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Commercial Activity


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9 minutes ago, Cappiecat 1.2 said:

James Watt being a slap head?

Shipbuilding and Engineering.  James Watt being an Engineer and Inventor played his part.

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SACK THE BOARD!

 

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2 hours ago, The Bewilderedbeast said:

Joy Sullivan's

Yes, that’s what I was told it was.

"Any nation given the opportunity to regain its national sovereignty and which then rejects it is so far beneath contempt that it is hard to put words to it."

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Mining equipment i think.  Did they have another place further west on the main road, not too far from where Tesco is now?

"Any nation given the opportunity to regain its national sovereignty and which then rejects it is so far beneath contempt that it is hard to put words to it."

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32 minutes ago, Alibi said:

Mining equipment i think.  Did they have another place further west on the main road, not too far from where Tesco is now?

You might be thinking of Drummond's.

It was a printer it believe, printing designs onto biscuit tins etc.

When it closed, IBM moved in before eventually being demolished and the current Tesco built.

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12 hours ago, TaunTon said:

Out of interest what was the name of that factory behind Wee Dublin in the McGraw pic. Been wracking my brain since you posted it.

Coincidentally this was posted on Twitter this morning (or maybe someone reading the forum)

#greenocksocialhistory #joysullivan 

 

engineers at work on core drills, one of many items of coal cutting equipment manufactured at the joy-sullivan factory in greenock, 1955

 

more here https://t.co/qpzzr7jwqf https://t.co/ijbvfgzv5b55ZV5B

 

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1 hour ago, SassenachTon said:

Scott’s were founded in the 1700’s and built almost 1,300 ships including over 100 for the Royal Navy. They finally threw in the towel in 1993. Directly opposite where I live in Derbyshire is the half-demolished ruins of the Butterley Company - a once-massive engineering firm who built the colossal iron roof at St.Pancras station, along with more modern structures including the Falkirk Wheel. The houses in my row were built by the company for some of its middle managers in 1890. They’re the strongest, squarest, plumbest and best-built houses I’ve ever come across.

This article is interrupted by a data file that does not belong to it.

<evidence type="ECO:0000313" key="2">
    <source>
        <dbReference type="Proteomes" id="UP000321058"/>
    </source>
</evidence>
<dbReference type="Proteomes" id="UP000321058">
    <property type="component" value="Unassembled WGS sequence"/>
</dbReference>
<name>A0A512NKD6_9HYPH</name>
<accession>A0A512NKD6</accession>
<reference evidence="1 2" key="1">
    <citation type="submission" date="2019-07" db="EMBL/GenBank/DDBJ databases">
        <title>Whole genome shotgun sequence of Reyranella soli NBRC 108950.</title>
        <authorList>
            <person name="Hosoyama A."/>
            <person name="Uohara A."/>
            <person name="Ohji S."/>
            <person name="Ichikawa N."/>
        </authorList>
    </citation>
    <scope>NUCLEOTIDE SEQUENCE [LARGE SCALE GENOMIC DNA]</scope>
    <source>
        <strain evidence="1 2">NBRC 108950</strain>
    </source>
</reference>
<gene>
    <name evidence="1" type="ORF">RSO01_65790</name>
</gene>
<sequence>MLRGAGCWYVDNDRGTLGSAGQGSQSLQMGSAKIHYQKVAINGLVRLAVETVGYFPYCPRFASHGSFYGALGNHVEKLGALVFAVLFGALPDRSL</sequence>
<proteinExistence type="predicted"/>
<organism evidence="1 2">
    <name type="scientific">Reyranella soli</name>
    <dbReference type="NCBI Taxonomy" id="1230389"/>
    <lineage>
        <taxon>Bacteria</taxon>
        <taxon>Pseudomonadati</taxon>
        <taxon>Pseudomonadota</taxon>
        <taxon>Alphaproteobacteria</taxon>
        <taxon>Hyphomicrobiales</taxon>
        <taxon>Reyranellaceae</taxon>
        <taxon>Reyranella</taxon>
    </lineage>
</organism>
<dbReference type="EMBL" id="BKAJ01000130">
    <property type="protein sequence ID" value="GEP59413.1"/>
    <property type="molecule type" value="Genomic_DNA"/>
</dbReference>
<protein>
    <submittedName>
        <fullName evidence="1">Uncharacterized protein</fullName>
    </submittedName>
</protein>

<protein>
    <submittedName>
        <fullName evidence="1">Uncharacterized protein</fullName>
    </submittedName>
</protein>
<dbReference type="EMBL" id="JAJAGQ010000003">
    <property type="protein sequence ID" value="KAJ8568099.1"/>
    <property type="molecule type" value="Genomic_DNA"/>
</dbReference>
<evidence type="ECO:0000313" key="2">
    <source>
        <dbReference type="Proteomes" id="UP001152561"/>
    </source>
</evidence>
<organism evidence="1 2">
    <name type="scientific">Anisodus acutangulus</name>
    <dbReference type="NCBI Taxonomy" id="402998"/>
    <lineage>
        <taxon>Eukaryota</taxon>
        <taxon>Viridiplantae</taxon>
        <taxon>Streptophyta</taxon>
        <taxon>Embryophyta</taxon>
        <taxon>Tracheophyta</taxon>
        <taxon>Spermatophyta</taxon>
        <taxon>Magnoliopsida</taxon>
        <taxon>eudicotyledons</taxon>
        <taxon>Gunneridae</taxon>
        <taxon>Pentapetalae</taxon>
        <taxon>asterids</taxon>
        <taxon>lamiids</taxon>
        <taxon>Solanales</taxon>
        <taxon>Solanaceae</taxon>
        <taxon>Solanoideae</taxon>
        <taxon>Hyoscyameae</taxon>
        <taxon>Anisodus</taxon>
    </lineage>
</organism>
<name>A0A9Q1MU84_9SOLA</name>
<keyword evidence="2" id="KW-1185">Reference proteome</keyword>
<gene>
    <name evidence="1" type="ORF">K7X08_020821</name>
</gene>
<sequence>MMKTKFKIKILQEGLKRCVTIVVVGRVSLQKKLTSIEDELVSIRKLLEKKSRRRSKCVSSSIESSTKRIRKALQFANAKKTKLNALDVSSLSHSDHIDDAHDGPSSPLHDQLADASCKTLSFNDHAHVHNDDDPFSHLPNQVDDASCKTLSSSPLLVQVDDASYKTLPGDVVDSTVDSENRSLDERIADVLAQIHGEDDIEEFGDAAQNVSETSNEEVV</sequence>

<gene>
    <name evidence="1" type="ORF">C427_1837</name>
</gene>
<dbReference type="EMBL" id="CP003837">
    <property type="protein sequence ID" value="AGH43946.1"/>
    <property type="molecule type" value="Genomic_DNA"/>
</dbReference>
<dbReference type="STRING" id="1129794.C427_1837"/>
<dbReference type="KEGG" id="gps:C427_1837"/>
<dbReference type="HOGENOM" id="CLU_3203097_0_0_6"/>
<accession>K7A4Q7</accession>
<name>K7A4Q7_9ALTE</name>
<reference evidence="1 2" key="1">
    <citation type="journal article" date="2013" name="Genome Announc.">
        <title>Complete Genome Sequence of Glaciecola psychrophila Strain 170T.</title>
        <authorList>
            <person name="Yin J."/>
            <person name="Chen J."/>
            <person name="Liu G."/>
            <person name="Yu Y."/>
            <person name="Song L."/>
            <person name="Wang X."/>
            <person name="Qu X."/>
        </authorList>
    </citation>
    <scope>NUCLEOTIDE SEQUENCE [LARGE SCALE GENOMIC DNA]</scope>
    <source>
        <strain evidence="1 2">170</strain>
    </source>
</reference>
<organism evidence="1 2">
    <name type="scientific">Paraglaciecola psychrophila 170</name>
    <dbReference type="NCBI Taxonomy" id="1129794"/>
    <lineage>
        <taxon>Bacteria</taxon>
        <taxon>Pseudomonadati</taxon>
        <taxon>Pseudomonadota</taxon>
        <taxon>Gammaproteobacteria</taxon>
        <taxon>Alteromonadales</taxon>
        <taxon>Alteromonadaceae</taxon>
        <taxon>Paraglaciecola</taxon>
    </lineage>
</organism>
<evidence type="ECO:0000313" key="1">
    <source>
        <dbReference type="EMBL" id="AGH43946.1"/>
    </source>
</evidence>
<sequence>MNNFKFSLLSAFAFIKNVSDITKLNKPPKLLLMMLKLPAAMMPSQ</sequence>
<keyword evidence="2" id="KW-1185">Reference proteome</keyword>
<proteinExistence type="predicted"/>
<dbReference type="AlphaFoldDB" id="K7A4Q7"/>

Scott’s and Butterley are both gone, along with hundreds - probably thousands - of other engineering companies.

And all thanks to a Government who didn’t think that companies manufacturing stuff which the world wanted to buy was important. They decided that our nations would prosper by cleaning each others windows, selling each other hamburgers, and becoming risk management consultants, compensation claims agents, and other bullshit, fake jobs. The same Government which thinks it’s OK to pump billions into failing banks, but won’t give a penny to anyone who grafts for a living and gets their hands dirty.

 

The history of Scott's Shipbuilding & Engineering is a fascinating one.  In fact, whilst it is often associated with Greenock & Port Glasgow, it was a global concern with shipbuilding and engineering interests as far afield as Hong Kong & Japan and its previous parent company, John Swire & Sons, still survives today as an Asian-based conglomerate focused on diverse interests from Shipping, Property Development, Oil & Gas Exploration to Soft Drinks.

The death-knell for Scotts and its successor, Scott-Lithgow was nationalisation and being absorbed into British Shipbuilders in 1977.   When the shipyards on the Upper Clyde ran into financial difficulties in the late 1960s/early 1970s, the Inverclyde shipyards were doing well and were building massive oil tankers.  Sir William Lithgow challenged the nationalisation of Scott-Lithgow and the case makes for very interesting reading.

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20 hours ago, The Bewilderedbeast said: